Beyond Memory

To ease our access to history my mother pulled our home movies from the closet and transferred them to disk. As I pop DVDs into my player, images of my mother in her youth move before me – parading coyly before the camera, in a cowgirl costume dancing with friends, posing with her brother – and I sit transfixed meeting a person I’ve never known.

And the journey continues from my parents as teens freshly in love before the promises of forever to my sister’s arrival. She appears serious and observational, the dramatic demonstration of the personality she still inhabits. My brother comes next, altering the family balance and casting the players into new roles. Finally I appear causing yet another shift.

I watch myself as a baby and a toddler living a life of which I have no memory. “But that’s me,” I think to myself. It’s so foreign, so inaccessible. It might as well be someone else’s life. And I can’t help but wonder how to calculate the value of what I can’t remember.

Seeing my family before my existence, in motion, offers a kind of understanding that anecdotes, still photos, and description will never provide. The way my mother walked as a teen. How my grandfather always mugged and performed for the camera using whatever props were at hand – a garden hose, a diving board, another person. His spirit of play greets me in a way that I never experienced in the flesh. Unknown faces appear representing an unknown story. It’s a tease. I want to dig deeper, to sit my mother down and ask questions.

I continue watching and come to a gap in the history. Life between my third and eighth year doesn’t exist. “Mom, there’s nothing of all the roadtrips we took when I was four.” I say. “Sun Valley. Crater Lake. Nothing.” And her simple response of, “Really?” rather than, “You’re kidding? We were shooting movies all the time,” leads me to imagine that the films aren’t missing from the neatly labeled and organized box of 16 and 8mm treasures.

If the cameras stopped rolling, what altered my parents’ need to preserve our adventures and milestones on film? Had they recognized they would not go forward as a family? Had the unraveling begun? Or was it just the syndrome of an aging family where the tireless documenting slows down?

1969 and 1970 present two offerings: my sister’s high school graduation and a random day as I played with my two dogs. Then all the recorded moving history ends, as did our family unit.

I think of the closet of home videos of my son. Will he recognize the day his parents split up by the sudden absence of his father in the videos? Will the visual shift speak poignantly or appear as a simple marker in our family’s history?

And I see that I owe my son the preservation of his father in this time, that since the camera lives in my hands, I should film his dad whenever he appears, whenever they are together, or in the least, hand over the camera to them to capture their own moments. My son will want to remember.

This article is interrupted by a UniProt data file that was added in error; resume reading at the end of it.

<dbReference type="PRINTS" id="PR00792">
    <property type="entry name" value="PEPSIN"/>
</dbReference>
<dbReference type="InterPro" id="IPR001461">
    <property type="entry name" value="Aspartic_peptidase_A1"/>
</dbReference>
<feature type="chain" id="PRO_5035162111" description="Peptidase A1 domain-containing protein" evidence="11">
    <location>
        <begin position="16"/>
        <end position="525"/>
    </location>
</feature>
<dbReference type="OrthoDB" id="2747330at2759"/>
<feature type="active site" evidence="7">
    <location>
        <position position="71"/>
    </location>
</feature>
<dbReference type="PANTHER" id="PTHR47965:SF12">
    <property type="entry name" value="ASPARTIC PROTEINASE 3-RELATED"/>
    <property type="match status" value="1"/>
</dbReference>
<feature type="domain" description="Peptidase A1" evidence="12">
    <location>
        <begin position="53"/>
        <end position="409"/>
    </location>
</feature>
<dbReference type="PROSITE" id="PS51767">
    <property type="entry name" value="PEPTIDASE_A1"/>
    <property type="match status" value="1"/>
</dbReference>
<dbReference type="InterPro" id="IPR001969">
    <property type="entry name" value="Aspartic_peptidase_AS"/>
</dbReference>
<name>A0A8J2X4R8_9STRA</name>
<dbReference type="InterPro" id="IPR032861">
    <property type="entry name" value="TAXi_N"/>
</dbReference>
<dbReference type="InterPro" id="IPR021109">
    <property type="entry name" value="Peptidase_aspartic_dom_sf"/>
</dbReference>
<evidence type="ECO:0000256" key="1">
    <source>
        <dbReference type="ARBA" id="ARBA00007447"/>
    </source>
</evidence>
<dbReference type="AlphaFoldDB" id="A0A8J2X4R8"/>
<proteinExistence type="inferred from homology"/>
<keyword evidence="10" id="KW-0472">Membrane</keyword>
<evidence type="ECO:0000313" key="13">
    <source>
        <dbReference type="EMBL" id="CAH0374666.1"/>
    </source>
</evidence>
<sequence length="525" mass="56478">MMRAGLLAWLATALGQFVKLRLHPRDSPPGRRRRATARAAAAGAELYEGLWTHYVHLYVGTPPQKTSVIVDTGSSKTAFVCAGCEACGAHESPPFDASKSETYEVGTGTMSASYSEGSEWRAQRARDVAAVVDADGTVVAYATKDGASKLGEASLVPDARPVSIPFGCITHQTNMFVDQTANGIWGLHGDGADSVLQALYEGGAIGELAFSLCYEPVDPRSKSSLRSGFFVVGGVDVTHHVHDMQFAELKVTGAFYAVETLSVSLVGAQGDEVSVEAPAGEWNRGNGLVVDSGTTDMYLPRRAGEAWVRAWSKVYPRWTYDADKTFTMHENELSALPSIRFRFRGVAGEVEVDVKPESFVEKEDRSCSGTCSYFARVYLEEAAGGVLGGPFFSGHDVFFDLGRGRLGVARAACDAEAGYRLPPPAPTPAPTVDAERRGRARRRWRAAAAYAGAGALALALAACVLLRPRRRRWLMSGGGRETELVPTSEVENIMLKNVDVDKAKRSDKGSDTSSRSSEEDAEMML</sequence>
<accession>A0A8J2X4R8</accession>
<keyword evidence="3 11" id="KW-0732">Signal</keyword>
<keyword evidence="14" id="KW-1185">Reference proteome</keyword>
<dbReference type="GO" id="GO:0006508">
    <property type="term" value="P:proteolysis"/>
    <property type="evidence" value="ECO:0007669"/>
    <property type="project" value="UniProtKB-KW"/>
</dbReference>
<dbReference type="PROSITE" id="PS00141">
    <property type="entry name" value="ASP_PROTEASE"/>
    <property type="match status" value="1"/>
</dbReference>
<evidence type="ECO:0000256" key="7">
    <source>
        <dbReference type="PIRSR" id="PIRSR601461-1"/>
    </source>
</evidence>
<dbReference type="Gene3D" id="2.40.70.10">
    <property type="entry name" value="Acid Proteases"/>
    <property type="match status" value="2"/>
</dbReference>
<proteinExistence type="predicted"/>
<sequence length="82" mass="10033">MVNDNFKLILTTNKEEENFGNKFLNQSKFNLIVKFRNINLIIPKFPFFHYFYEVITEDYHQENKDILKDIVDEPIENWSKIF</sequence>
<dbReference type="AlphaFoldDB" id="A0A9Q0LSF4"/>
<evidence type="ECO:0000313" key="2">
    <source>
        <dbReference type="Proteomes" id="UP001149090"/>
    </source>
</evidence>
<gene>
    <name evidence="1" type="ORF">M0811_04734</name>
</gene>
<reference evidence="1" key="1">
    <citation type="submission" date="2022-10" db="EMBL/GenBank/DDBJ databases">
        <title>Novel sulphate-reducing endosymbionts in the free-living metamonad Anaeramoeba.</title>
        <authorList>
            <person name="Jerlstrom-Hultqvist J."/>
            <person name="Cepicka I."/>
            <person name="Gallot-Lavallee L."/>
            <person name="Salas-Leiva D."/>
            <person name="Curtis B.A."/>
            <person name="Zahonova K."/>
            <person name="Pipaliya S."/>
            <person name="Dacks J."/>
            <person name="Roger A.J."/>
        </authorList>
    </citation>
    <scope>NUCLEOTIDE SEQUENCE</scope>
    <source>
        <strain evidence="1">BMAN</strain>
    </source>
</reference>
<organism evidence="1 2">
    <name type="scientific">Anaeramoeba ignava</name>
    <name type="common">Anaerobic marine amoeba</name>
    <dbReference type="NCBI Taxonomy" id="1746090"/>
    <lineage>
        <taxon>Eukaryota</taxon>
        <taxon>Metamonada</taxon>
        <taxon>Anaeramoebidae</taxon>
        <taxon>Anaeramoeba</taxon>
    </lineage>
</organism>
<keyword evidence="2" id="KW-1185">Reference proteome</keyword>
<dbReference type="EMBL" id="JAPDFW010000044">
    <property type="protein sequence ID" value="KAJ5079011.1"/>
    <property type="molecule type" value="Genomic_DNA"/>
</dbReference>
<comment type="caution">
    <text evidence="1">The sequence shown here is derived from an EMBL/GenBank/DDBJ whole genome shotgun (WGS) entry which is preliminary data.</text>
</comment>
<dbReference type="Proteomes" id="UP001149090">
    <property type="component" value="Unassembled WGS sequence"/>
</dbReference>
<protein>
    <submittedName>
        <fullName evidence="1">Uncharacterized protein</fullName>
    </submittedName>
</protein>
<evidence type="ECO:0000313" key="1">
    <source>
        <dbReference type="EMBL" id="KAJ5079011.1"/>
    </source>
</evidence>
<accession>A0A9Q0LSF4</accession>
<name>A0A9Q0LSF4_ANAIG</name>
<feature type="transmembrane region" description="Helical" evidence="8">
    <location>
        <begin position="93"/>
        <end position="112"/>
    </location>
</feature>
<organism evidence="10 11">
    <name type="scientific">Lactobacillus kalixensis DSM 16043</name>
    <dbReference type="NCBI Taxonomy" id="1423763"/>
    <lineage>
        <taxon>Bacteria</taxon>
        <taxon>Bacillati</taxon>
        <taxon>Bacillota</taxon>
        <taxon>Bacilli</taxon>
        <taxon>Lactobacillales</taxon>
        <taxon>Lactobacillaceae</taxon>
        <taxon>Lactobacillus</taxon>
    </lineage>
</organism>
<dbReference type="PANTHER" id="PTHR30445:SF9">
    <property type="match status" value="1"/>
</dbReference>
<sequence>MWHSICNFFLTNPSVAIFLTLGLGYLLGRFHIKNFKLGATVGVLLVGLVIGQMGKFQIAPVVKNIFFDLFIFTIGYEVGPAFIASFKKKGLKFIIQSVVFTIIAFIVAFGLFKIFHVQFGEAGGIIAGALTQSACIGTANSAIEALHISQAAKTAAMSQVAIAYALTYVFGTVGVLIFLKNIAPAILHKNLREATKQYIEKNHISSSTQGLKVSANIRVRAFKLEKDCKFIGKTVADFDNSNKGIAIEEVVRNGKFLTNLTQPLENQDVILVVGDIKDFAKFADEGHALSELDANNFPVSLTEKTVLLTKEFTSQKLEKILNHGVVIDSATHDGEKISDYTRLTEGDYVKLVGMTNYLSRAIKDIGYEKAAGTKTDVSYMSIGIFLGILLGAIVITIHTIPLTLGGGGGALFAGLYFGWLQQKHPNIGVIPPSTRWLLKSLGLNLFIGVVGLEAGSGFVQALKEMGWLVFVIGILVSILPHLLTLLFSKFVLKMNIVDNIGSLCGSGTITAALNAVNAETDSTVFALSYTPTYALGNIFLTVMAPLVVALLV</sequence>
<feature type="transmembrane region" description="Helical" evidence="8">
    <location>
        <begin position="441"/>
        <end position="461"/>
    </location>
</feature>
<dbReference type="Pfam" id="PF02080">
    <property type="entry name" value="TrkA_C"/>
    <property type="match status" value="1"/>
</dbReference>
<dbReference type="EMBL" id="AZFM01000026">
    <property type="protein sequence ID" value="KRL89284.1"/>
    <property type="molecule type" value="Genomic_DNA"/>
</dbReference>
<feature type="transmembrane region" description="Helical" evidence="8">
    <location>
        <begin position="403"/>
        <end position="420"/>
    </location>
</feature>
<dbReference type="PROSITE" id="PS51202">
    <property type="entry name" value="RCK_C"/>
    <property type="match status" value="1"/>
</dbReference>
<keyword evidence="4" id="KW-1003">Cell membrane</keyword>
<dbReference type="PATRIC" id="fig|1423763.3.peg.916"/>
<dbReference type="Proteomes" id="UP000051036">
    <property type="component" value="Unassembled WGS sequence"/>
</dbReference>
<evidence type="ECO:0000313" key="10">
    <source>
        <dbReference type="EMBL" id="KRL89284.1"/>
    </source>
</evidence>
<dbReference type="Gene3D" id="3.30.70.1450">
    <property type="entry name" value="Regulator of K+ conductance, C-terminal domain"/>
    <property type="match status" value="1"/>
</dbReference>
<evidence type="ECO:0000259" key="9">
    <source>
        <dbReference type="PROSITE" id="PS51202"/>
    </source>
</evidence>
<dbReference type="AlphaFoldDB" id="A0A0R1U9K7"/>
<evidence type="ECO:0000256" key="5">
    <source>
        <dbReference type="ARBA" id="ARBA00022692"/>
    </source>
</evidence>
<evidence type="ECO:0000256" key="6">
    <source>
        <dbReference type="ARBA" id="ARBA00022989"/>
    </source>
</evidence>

My mom asked me to edit the films she gave me, to compile them in a neat and tidy way, to remove the boring and the blurry, but I can’t get myself to do it. Out of focus or repetitive, lingering or chaotic, all are precious moments, and I don’t want to lose any of them. Adults often say to children, “I was once a kid, too, you know.” The viewable proof is breathtaking.


Anonymous said...

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Girlplustwo said...

ah. i would love to see footage like this - because it's so altogether easy to keep our own assumptions and beliefs close and warm without realizing the wholeness of life that came before us.

i think yes, on the dad taping. just my .02.

Trouble said...

This is a great post. My daughter asked me about a purse today. It's a leather backpack that X gave me before the divorce. Among other items that remind me of him, I can't bring myself to carry it. So, I gave it to her. It is a nice bag, and it was only collecting dust in my closet.

I would wipe every trace of him from my life if I could, but that wouldn't be fair to them. They deserve to have those memories of how things were before.

They deserve to have him in their lives now.

fringes said...

Very nice. I'd love to have video of my parents as kids. What a treasure.

QT said...

Yes, I would love to see my parents at that time as well. I really like this post, it made me think about what some of my earliest memories are as a child.

As for your son's father being included, I also cast my vote in the "yes" category.

Willie Baronet said...

Does this mean they will be on YouTube soon?? ;-)

Unknown said...

You really capture the intrigue of home movies. The way it captures these moments forever, moments we can hardly remember.